and where for any N and any x1, x2, …, xp, Notice that W does not depend on k; so, it is calculated only once. Also notice that: The algorithm can employ a simple vector to hold the values of Cr + 1, k , Cr + 2, k , …, Cn, k and after each Ci, k is used, replace it with Ci, k + 1. Most of the work of incrementing k is done in the recalculation of φr + k − 1, but there is an incremental algorithm for this calculation, and its complexity remains constant as k increases. Define: Then φ0(t; x1, x2, …, xp) = 1. For N ≥ 0, and for i = 1, 2, …, p, So, the time required to recalculate φN(t; x1, x2, …, xp) for each new value of N is proportional to p but not to N.

### The Siewers Algorithm

I discovered the Siewers algorithm—fortunately or unfortunately—only after doing a lot of work on the problem myself. This algorithm is based on the fact that: , for λiλj,

where the check over a symbol (Ď) indicates a function omitted from the convolution. I actually knew this identity already but had not noticed that it could be used to develop an efficient algorithm. At first glance it appears to be O(2n), but it can be implemented more efficiently than that.

Define: Then: So, if we can calculate the function F reliably, we have solved our original problem too.

Notice that the value of F(x1, x2, …, xn) does not depend on the order of the arguments. So, rearrange the arguments if necessary to ensure x1 x2 xn. The Siewers algorithm now calculates F(x1, x2, …, xn) using the recursion: (∗∗∗∗∗)

if the difference xnx1 is large enough (greater than some value δ). If the difference is too small, then: where c = (x1 + xn) / 2, and where the Maclaurin series is used for F(x1c, x2c, …, xnc).

Very small values of δ ensure rapid and accurate conversion of the Maclaurin series, while larger values tend to minimize round-off error in the recursive calculation (∗∗∗∗∗). The most appropriate choice of δ balances these two considerations. A value between 1 and 2 is likely to give acceptable results. (I get slightly better accuracy with 2 than with 1.)

The only remaining issue is how to avoid unnecessary recalculation of intermediate quantities of the form F(xi, xi + 1, …, xj) that are needed more than once by the algorithm. For s = 1 to n − 1, and for i = 1 to n + 1 − s, if either xi + sxi > δ or xi + s − 1xi − 1 > δ, then calculate: using the most appropriate method. If s = 1, then of course the most appropriate method is given by: If s > 1, and if xi + s − 1xi > δ, then: Otherwise, calculate: where c = (xi + xi + s − 1) / 2, using the Maclaurin series.

Finally, calculate and output f1(n), which equals F(x1, x2, …, xn).

In fact, a single array of length n can be used to hold the values fi(s) at each step of the iteration (s = 1 to n). The algorithm calculates the following quantities as necessary:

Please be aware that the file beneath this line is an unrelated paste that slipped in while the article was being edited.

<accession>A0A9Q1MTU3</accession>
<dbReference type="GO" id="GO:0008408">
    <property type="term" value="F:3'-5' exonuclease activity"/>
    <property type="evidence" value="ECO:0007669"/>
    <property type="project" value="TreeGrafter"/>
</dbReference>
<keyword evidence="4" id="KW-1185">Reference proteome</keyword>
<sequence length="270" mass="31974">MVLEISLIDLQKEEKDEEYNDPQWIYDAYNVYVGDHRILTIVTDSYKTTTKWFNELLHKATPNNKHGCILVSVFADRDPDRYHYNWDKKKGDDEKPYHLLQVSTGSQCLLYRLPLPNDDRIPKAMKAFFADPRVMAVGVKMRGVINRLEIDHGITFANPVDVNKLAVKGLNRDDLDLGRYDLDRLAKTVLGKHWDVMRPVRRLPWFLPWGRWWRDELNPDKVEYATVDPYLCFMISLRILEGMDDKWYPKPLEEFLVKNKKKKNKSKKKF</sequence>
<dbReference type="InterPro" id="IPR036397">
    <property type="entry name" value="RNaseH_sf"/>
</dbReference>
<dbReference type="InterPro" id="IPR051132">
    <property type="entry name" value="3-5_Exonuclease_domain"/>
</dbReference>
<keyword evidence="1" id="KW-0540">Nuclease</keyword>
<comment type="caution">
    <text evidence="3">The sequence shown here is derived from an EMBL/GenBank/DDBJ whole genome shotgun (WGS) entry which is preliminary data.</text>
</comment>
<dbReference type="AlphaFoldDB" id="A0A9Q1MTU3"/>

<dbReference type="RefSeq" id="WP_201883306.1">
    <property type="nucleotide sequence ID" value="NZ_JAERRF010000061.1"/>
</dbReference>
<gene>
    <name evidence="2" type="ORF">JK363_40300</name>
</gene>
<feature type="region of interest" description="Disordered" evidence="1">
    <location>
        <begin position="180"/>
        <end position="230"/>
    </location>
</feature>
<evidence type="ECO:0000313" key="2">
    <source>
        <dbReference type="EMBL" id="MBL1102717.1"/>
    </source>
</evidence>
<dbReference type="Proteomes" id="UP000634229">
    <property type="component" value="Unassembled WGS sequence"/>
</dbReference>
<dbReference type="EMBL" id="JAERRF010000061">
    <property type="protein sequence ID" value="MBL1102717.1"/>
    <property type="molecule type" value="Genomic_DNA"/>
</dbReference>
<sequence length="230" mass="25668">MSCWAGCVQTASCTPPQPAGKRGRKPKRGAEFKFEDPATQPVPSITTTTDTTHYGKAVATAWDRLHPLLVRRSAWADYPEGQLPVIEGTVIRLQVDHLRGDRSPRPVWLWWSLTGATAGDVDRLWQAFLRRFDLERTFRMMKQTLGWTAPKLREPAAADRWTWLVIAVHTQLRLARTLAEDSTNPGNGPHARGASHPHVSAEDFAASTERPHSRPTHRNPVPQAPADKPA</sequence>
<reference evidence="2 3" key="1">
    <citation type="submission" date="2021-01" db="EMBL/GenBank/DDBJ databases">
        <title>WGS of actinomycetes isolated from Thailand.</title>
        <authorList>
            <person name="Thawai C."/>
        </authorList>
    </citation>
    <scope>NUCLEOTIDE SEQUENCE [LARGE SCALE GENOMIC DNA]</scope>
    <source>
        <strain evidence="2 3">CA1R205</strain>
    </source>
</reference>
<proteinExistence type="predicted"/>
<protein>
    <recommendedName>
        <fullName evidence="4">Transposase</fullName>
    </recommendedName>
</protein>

i = 1 i = 2 … i = n − 1 i = n s = 1 f1(1) = F(x1) f2(1) = F(x2) … fn−1(1) = F(xn−1) fn(1) = F(xn) s = 2 f1(2) = F(x1, x2) f2(2) = F(x2, x3) … fn−1(2) = F(xn−1, xn) ⋮ ⋮ ⋮ ⋰ s = n − 1 f1(n − 1) = F(x1, x2, …, xn − 1) f2(n − 1) = F(x2, x3, …, xn) s = n f1(n) = F(x1, x2, …, xn)

The quantities in each row after the first are calculated either (a) recursively, using two of the quantities from the preceding row or (b) using the Maclaurin series. The last row holds the final result.

### Final Note

Recall Equation (∗∗∗): This equation would be most useful if we had an efficient incremental algorithm to calculate the sum: for increasing values of k. An incremental algorithm is easy enough to find—it’s making it efficient that’s hard. (Earlier we obtained efficiency with the assumption that there was only one distinct value of μi for which μiλi.) There is a simple incremental algorithm to calculate: and in fact there is a very efficient incremental algorithm to calculate: which follows from the somewhat unexpected fact that: Recalculating this sum when incrementing k requires only a multiplication by t and a division by the new value of k. Although this sum is easy to calculate, we unfortunately have no need for it. There may be a simple and efficient algorithm for the sum we do need, but this programmer doesn’t know it yet.

The Siewers algorithm looks best.

Algorithms: A few explicit algorithms for some of the calculations described above

Example: 238U → 222Rn — to be completed

Application to mean decay or ingrowth during counting — not completed, but simple (include D0(t) 1 in the convolution and divide the final result by t)

Uncertainty of a decay or ingrowth factor — to be completed (theoretical value obtained by propagating uncertainties of time and decay constants would be misleading in the presence of large and unknown rounding error)

See also Non-Poisson Counting — The derivation of equations for the index of dispersion (J factor) in non-Poisson counting measurements makes use of ingrowth factors for short-lived decay products (e.g., 222Rn progeny). For a PowerPoint summary see Non-Poisson Counting Statistics, or What’s This J Factor All About?.

Note: (2009-11-10) It’s been more than a year and I still haven’t provided many of these examples.

* The symbol G is used here because the function Gλ, n(t) is so closely related to the pdf for a gamma distribution. We choose to use the function Gλ, n(t) instead of the gamma pdf itself so that we can allow λ to be zero, or even negative.